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Google Changes Image Search Making it Difficult to Steal Photos

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Google has announced that it’s going to be making some changes to the way that people use Google image search.  More specifically, they are trying to make it more difficult for people to “accidentally” steal your photos from their image search.  The big change will include the removal of the “view image” button.  This brings a user directly to the image file online.  So you can go directly to the website where the image is located.  But I would argue that this could minimize images from getting stolen.  If you click on the “view image” button, you can typically see where the photo originated.  I use this as a way to determine if I’m stealing an image accidentally.  Or is it just me?

The second change is that Google is going to make copyright notices more prominent in an effort for people to understand what they can and can’t use.  In my opinion, this is where they really need to focus their efforts.  Sure, it’s easy to blame the person who has stolen the image, but it’s not always their fault.  No, I’m not defending based on ignorance, but if you don’t know that the image is copyrighted in the first place, how do you know that you can’t use it?  It’s cases like this that I think Google needs to take some responsibility.  We are very quick to blame users – and in some cases that’s fair, but we also have to look at the systems/platforms that exist in the first place.

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I’m not being critical of Google.  In fact, I think that this is a good move, but I’m concerned that they haven’t done enough in this until now.  In other words, why has this taken so long?  In fact, Getty Images has attacked Google (in Europe and the US) for how easy it makes downloading images.  While the law in the U.S. is fairly clear about how images may be hosted and displayed by third parties, public opinion has begun to shift as the law might need to and often has to adapt accordingly to new technologies.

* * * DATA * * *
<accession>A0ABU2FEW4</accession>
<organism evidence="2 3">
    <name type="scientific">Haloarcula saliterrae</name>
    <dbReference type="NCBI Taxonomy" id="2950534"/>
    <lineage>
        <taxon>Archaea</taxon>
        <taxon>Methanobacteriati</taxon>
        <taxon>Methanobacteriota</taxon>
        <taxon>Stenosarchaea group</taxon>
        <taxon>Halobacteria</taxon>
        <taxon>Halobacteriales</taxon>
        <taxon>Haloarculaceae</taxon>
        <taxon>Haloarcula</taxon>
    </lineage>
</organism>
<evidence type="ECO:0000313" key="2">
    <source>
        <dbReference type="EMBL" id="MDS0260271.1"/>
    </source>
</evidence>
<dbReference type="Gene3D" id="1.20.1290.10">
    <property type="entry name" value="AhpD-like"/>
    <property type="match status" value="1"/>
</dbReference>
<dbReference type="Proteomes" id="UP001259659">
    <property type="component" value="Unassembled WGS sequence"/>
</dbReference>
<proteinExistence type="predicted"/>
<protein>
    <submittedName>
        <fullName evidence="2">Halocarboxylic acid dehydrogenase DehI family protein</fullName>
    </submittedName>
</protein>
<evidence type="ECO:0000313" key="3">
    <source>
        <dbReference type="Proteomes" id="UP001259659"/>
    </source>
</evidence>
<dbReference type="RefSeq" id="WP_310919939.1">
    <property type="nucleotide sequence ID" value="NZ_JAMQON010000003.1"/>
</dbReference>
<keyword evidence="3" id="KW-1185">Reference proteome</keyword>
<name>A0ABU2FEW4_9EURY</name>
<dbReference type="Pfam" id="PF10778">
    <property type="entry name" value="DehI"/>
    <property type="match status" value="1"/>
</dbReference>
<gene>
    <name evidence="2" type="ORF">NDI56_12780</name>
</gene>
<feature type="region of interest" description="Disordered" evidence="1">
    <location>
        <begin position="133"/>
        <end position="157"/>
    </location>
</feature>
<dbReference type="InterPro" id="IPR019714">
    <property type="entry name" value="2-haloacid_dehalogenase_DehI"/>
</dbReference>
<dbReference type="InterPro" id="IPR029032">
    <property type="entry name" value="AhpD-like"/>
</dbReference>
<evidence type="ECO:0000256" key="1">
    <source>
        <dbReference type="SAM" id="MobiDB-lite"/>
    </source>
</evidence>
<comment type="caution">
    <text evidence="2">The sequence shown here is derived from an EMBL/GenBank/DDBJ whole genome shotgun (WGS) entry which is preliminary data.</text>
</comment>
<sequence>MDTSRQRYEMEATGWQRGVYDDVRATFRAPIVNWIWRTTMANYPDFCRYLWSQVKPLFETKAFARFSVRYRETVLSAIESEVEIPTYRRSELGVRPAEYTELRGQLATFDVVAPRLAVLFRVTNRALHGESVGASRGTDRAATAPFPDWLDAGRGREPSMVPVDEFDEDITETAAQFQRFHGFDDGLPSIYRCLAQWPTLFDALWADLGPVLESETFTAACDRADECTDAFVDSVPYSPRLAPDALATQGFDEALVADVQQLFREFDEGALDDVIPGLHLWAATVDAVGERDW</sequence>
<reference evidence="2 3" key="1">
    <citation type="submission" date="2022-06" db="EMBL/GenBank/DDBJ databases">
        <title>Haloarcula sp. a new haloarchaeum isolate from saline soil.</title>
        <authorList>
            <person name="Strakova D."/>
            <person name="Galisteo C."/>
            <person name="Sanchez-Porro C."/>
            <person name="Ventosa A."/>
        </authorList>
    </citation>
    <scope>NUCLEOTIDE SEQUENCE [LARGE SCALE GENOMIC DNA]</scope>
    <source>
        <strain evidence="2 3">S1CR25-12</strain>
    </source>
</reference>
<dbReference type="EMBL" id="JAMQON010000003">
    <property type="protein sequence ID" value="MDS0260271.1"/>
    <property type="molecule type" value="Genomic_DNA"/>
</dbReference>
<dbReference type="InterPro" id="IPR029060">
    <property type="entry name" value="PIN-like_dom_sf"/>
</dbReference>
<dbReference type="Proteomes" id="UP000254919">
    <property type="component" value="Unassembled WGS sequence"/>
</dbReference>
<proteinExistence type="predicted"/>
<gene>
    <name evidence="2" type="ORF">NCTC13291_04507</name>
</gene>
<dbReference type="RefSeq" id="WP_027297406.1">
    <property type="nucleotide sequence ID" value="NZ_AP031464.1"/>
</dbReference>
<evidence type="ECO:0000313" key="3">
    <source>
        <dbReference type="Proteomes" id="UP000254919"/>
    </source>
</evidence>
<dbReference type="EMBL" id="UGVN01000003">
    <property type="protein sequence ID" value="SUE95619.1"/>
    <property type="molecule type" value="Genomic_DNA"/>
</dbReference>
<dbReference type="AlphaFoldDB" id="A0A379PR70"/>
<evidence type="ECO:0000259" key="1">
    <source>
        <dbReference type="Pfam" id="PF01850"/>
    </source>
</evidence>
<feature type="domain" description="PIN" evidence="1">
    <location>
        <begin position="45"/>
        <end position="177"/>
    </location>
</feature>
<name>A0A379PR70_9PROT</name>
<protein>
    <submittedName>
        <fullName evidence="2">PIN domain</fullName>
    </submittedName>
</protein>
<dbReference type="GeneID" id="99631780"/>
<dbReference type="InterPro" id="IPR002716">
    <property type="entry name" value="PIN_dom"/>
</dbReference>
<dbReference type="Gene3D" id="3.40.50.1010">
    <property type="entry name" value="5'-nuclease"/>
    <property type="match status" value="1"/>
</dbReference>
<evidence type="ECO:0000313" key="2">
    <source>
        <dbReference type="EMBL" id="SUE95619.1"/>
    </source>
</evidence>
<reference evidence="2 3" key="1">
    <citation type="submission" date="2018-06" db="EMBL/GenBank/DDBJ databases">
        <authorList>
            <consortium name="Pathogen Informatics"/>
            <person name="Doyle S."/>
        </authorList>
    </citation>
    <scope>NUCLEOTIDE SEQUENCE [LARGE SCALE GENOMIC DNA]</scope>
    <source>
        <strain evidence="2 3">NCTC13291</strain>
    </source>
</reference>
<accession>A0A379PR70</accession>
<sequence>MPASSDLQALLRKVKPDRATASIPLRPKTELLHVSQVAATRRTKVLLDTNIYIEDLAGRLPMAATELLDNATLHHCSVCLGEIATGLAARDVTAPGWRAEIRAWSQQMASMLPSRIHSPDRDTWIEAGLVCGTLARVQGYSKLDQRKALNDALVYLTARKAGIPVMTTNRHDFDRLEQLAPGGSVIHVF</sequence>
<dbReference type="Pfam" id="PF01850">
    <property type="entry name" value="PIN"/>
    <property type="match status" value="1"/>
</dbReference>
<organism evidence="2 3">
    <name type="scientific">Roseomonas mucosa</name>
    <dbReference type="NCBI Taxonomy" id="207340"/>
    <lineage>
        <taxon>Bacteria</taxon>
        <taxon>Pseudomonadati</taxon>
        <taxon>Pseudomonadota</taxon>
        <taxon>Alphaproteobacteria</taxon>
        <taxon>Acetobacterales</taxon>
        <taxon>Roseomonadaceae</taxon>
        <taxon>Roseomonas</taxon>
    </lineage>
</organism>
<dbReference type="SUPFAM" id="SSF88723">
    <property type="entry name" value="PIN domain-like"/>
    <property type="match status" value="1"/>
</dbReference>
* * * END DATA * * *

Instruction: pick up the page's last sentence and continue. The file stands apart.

What’s interesting though, is that Getty is going to be part of the change.  I say interesting, but I think that’s what happens.  When you complain about a system or a product or something enough, the developers of said system are going to say – ok, help us fix it.  Getty had the following to say about the agreement:

“This agreement between Getty Images and Google sets the stage for a very productive, collaborative relationship between our companies.  We will license our market-leading content to Google, working closely with them to improve attribution of our contributors’ work and thereby growing the ecosystem.”

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Getty sent a separate message to members of their iStock photo service where they said:

“Moving forward, Google has agreed to make changes in Image Search, including making the copyright disclaimer more prominent and removing the view image button. In addition, we’re announcing that Getty Images and Google have embarked on a global strategic partnership that will see deeper integration of Getty Images’ world class imagery across Google’s suite of products and services.”

This sounds like a win-win, but it will be interesting to see how prominent the copyright information will be on Google’s image search page.  I definitely think that companies like Google and Getty need to work together in a better fashion moving forward in order to get some things accomplished.  There are typically problems on both sides, but in this case, it was Google that needed to step up to the plate.

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